Jeff and Kenda Nurse deflect praise saying, that “From the time she was a little girl, Cristy always gave 110%.” Both parents are qualified judges but they are quick to note. “Cristy started showing young but we never pushed her into it. She started showing at several small fairs, where it was fun and she was successful. She would get nervous but not frightened. We always had Cristy show her own calves at all the major open shows we went to as well.” Jeff feels strongly, “I think it is a mistake to bring in a ‘ringer’ to show a 4-H member’s calf. This gave her confidence that we believed in her ability.”


Beyond their obvious family fondness for livestock, the Nurse family enjoys watching and participating in sports and have always been big fans of the Olympic Games. Cristy recalls that “Rowing was a sport we watched together and I always found it exciting to see how much the country gets behind its athletes during those big Olympic moments but I never had access to a club.” Fortunately, as Cristy proceeded toward her career goal of becoming a lawyer she was able to give rowing a try. “In 2006, I got a summer job interning at a Mississauga law firm that was reasonably close to the Don Rowing Club, so it seemed like a perfect opportunity.”

As Cristy Nurse prepares for the Olympics she shares three medal winning success secrets:


After playing a year of varsity basketball at the University of Guelph, I was looking for a new sport and a new challenge. At the Don Rowing Club Cristy recalls, “I took to the sport very quickly and began to have race and physiological testing results that caught the attention of the national team coaches. By 2010 I was invited to move to the National Training Centre in London, Ontario.” This has meant raising the bar on her goals. “Right now, I am in Olympic Selection Camp, which is essentially a narrowed-down group of athletes who are still in contention for spots on the Olympic team. I won’t know until the end of May if I will be on the Olympic team, so my biggest goal right now is to be re-selected to the women’s 8. And, of course, to stand on the podium at the London games if I do so.”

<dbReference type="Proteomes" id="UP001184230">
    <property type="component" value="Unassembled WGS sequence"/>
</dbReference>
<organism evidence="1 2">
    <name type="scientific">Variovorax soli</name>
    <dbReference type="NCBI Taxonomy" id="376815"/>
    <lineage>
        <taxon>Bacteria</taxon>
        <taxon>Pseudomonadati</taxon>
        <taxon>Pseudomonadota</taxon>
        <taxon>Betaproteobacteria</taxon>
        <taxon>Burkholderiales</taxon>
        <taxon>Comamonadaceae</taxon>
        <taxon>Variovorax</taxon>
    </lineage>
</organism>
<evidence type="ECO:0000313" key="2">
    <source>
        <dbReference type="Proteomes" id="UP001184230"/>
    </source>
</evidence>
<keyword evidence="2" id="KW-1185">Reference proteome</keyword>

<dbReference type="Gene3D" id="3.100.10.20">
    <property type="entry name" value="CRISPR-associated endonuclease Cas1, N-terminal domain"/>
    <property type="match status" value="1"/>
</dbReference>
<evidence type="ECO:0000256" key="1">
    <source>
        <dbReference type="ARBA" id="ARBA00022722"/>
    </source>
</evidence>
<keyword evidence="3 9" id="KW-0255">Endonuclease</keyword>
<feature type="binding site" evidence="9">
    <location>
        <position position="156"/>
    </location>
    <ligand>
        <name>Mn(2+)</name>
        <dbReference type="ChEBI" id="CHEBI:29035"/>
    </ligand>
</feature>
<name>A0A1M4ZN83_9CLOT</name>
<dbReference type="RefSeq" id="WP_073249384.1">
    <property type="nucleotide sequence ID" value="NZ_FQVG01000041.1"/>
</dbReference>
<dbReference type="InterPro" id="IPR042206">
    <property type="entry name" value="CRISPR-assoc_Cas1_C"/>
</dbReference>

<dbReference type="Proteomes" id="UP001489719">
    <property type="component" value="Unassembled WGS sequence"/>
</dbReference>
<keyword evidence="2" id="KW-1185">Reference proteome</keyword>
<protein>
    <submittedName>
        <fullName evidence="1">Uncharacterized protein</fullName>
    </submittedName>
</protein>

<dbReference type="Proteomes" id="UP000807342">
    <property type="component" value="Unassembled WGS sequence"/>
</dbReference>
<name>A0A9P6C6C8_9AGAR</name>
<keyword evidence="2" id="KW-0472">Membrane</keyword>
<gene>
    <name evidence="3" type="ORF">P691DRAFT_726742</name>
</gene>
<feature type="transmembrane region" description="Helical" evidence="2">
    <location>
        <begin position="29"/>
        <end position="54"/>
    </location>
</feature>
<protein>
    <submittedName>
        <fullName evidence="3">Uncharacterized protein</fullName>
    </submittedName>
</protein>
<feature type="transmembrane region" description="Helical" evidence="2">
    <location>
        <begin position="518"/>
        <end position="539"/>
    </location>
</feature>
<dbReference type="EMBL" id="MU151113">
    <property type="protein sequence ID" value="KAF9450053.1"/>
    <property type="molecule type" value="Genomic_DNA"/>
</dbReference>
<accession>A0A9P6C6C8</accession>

Cristy points to her farming background as the place she first learned her work ethic. “Work ethic is engrained pretty early on. Few things can harden your resolve to improve like being left on the outside of the ring in a showmanship class or not making the cut at a major show.” Far from being discouraged by these experiences, Cristy is grateful. “My parents were always very big on sportsmanship and they definitely would not indulge us if we wanted to pout after getting beat, whether it was at a cattle show or in athletics. “ She advises those who are following their dream: “Learn to take criticism from a coach or teammates and use it to improve rather than get upset about it. This has been crucial in my development, and that’s something that a childhood of competition prepared me for.”


Everything is a competition. You are constantly being watched and compared to your peers. I try to remember that – every workout is its own “race”, and I just keep trying to be the best competitor I can be. One of Cristy’s early coaches, Paul Westbury, told her “You are only limited by what you are willing to put into the sport. To which this rising medalist adds, “He taught me to never settle for small results – to believe that I could wear the maple leaf one day and always keep striving for that.”

Cristy Nurse : Sportsnet magazine - The Beauty Issue

Cristy Nurse : Sportsnet magazine - The Beauty Issue


Cristy’s focus at present is totally on intense training. “The summer is closing in so fast. I train 5-6 hours a day, eat and try to rest as much as possible so I can perform my next workout.” She admits that this schedule doesn’t leave a lot of time for fun, in the usual sense, but says she feels fortunate that several of her close friends from undergrad, who are also the girls she grew up showing cattle with, live and work relatively close by. As her focus narrows to Olympic tunnel vision, the media focus is shifting to Cristy herself and she was included in Sportnet Magazine’s “30 Most Beautiful Athletes on the Planet” in its March 12 issue. “I hope the photo helps bring some attention to rowing leading into the summer Games, because we have a very strong team on both the men and women’s sides, who deserve the coverage.” Having said that, she immediately restates where her full focus is at the present: Training for the Olympics!


“I try to make sure every decision I make at this stage puts rowing first so that when I’m sitting in the start gate of the Olympic final: I will have absolutely no regrets” – Cristy Nurse